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Leading Scientist and Stanford Professor John Ioannidis to Receive Chanchlani Global Health Research Award

Leading Scientist and Stanford Professor John Ioannidis to Receive Chanchlani Global Health Research Award

Dr. John Ioannidis, recipient of the 5th Chanchlani Global Health Research Award.

December 6, 2016

This year's Chanchlani Global Health Research Award will recognize Dr. John Ioannidis, world-renowned scientist, meta-researcher, and professor from Stanford University. The award presentation and lecture will take place on February 6, 2017

Dr. Ioannidis is is a Professor of Medicine and of Health Research and Policy at Stanford University School of Medicine and a Professor of Statistics at Stanford University School of Humanities and Sciences. He currently holds the C.F. Rehnborg Chair in Disease Prevention, is Co-Director, Meta-Research Innovation Center, and is also Director of the PhD program in Epidemiology and Clinical Research.

Ioannidis is one of the most-cited scientists across scientific literature, particularly in the fields of clinical medicine and social sciences, according to Thomson Reuters Highly Cited Researchers 2015. His 2005 paper, “Why most Published Research Findings are False,” has been the most-downloaded article in the history of Public Library of Science, and the Boston Globe has called it an "instant cult classic."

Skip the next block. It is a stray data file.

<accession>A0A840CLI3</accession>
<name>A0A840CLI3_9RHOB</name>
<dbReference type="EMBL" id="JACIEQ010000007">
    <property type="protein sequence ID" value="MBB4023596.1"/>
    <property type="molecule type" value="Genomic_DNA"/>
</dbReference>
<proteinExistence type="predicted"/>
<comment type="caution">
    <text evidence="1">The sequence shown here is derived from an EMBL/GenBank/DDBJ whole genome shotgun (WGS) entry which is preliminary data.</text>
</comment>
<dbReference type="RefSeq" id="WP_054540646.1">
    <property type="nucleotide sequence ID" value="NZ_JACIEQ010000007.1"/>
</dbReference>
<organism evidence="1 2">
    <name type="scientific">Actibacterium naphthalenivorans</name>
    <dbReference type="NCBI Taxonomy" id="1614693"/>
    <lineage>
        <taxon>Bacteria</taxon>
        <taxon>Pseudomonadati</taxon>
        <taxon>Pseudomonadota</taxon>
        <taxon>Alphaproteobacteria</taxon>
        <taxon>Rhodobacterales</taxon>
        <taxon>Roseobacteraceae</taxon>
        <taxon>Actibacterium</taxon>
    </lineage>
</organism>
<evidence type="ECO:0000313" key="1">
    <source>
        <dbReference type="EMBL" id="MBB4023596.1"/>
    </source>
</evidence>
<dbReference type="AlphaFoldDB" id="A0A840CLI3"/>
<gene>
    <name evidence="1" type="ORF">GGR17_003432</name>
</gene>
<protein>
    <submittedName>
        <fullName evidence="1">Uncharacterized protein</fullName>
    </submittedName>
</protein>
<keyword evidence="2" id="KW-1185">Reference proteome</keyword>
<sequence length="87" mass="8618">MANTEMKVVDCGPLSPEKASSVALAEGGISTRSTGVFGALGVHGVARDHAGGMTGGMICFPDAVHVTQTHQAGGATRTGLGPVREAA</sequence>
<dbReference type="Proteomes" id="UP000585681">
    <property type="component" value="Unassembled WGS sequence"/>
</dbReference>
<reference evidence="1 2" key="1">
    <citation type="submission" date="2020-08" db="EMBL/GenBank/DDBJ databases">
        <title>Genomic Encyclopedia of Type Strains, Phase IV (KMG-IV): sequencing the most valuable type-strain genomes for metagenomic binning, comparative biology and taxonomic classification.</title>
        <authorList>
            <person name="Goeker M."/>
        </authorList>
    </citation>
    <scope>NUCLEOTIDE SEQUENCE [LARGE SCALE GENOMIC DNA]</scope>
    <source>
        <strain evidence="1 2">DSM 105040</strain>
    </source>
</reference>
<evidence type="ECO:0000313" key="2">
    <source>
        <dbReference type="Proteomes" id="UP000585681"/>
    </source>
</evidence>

"Through challenging the credibility of scientific research, Dr. Ioannidis has brought to light critical issues," says Andrea Baumann, Associate V-P Global Health, and Director of McMaster's MSc Global Health program. "His commitment to improving research practices is truly inspiring and we are delighted to honour his outstanding contributions to global health research."

The Chanchlani Global Health Research Award, hosted in partnership with the Global Health Office, was created by the Chanchlani family and McMaster University in 2012. 

About the talk

In his talk - "Improving Research Practices: A Global Challenge" - Dr. Ioannidis will survey the current status of research practices, examining how these affect the utility of scientific research in biomedicine and beyond. He will also explore the pros and cons of suggestions that have been made for improvements, taking into account the current and future global landscape of research.

Event details

When: Monday, February 6, 2017 - 4:30 - 6pm
Where: MDCL – Lecture Hall 3020, 3rd Floor, Michael G. DeGroote Centre for Learning and Discovery McMaster University